1. I agree with counsel for the respondent. The test of perversity is, as the solicitor for the claimant appreciated, a high test to be met. In my opinion it is legitimate to decide that any interviewing panel would be very likely to enquire about the claimant's employment history; similarly it is legitimate to find that the claimant would be truthful and in stating his opinion would expand on his view that the respondent had previously taken advantage of him.
  1. I appreciate that it may seem paradoxical to the claimant that the respondent decided to set up a panel which had as little as possible knowledge of the history, but then to argue that whatever panel was set up would ask about history. The respondent was entitled to set up a panel which did not have actual knowledge, in order to be fair to the claimant. As was found by the ET, different doctors within the respondent's employment had different views of the claimant, and it is always possible that persons have inaccurate memories and are of the view that they know what happened in the past without actually doing so. Therefore, to appoint a panel of doctors who had been involved to varying degrees in the past would not have been fair to the claimant. Nevertheless, any interviewing panel would be entitled if not bound to ask about the claimant's work history as could be seen from his CV. That being so, the claimant would give the information that he had previously given about his views. The ET was entitled to find that any such panel was very unlikely to have made an appointment in the circumstances.
  1. The ET remarked that the pecuniary loss was unusual. The claimant's earnings in his post at East Kilbride are the same as he would have had with the respondent and that is likely to remain so in future. Therefore loss arises from the increased cost of travelling to work at Hairmyres Hospital as opposed to Crosshouse Hospital, which is nearer to his home.
  1. Parties were able to agree the cost of journeys but two issues were left for determination by the ET. The first was the relevant journey, which the respondent argued was the direct route from the claimant's home to his place of work at East Kilbride, with credit given for the journey the claimant would have had to have made to Crosshouse if appointed to a post there. The claimant in contrast argued that the journey actually made each morning was from his home to Crosshouse where he dropped off his wife at her workplace and then onwards to East Kilbride and in reverse at the end of the working day. The ET found that it was not unreasonable for the claimant to take his wife to work and that his approach to the journey to be brought into account was correct.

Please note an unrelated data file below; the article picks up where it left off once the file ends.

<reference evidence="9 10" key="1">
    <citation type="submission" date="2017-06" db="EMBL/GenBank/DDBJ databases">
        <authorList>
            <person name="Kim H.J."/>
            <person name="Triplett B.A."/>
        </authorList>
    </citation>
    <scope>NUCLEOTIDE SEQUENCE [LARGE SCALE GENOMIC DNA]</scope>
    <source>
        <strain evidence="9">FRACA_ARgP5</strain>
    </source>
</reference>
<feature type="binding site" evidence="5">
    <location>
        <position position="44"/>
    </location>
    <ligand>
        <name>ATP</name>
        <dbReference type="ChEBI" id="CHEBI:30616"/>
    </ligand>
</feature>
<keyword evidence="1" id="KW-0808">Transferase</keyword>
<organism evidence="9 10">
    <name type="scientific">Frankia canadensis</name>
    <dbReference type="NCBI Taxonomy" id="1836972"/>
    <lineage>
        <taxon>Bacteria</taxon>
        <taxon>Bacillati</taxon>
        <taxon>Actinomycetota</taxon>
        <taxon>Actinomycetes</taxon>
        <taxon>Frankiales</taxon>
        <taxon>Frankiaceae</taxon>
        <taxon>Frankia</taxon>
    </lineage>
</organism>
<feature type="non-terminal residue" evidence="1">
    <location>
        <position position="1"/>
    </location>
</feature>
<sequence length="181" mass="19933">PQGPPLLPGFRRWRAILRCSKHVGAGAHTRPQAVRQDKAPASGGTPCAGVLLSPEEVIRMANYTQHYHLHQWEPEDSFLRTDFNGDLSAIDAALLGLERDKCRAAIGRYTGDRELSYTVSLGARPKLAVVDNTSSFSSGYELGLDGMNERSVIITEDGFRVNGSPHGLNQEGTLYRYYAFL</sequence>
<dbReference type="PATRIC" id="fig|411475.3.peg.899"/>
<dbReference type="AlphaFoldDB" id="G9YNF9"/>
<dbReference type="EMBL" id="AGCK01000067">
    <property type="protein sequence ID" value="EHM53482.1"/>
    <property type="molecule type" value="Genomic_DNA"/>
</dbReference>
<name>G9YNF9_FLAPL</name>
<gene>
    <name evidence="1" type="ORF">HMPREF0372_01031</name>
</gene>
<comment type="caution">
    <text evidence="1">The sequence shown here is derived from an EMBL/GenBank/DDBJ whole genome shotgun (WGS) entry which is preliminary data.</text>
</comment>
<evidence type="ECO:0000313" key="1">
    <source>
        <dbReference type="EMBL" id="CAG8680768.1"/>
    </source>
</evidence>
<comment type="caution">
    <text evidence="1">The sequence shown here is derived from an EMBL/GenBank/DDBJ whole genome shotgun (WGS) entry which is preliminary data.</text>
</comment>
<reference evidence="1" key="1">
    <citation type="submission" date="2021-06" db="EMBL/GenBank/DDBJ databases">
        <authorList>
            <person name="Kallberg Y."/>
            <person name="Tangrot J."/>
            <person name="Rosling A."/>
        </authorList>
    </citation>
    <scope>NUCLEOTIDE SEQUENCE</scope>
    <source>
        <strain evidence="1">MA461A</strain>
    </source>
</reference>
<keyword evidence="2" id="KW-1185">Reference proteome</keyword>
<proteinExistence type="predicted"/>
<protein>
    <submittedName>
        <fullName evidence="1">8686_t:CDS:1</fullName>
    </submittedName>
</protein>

1. The second issue was the multiplier to be used to calculate future loss. The claimant had submitted that he should be compensated on the basis of his employment continuing to his normal retirement age, and applying Ogden tables on that basis. The tribunal did not accept that approach. It decided that various factors indicated that the claimant would not have continued working in Crosshouse until retirement. It found that the claimant was studying for a degree in law and had in mind taking up work for an organisation such as the Medical Defence Union. It found that the claimant's elderly parents lived with him and there were health issues which might lead to him working part-time, perhaps three days per week, to provide necessary care to his parents. The ET found that the reduction in travel if the claimant worked part time would apply whether the claimant worked in East Kilbride or at Crosshouse. The ET found that the claimant's wife is an advanced nurse practitioner and it did not accept that she would continue working in Crosshouse for the rest of the claimant's career. They did not accept the claimant's evidence that no attractive employment opportunity would ever arise for her in East Kilbride or elsewhere, which might cause the family to consider the strength of their attachment to the current home. It decided to factor in the possibility that Mrs Das might move to another hospital, which might be at East Kilbride. It also noted that the claimant's daughter had reached the age of 18 and might leave home. The ET also took into account that the claimant had applied for a job that was far below his capabilities. It found that sooner or later the tension between a lack of professional satisfaction and the desire to work at the location which was convenient for his home would become so great that the claimant would have chosen to accept travelling a distance similar to or greater than that from his home to East Kilbride. It therefore found that the pecuniary loss which the claimant sought compensation would not endure until he reached retirement age. It decided to make an award for five years. Given the claimant's age, he could have expected to work for a further 10 years.
  1. I have decided that the ET was entitled to choose the multiplier of 5 for future loss. The ET was entitled to look at matters in the round. The weight that it put on various factors was a matter for it. It could for example have put more weight on the claimant's evidence that he wished to continue to live in rural Ayrshire, especially after his elderly parents had come to live in family with him. The ET could have put less weight on their expectation that the claimant's daughter might leave home, and that the claimant's wife might seek work elsewhere. But they had the advantage of hearing the evidence, which I did not. There was no perversity in the view the ET reached. There is no error of law in the ET deciding that five is a reasonable multiplier in all of the circumstances.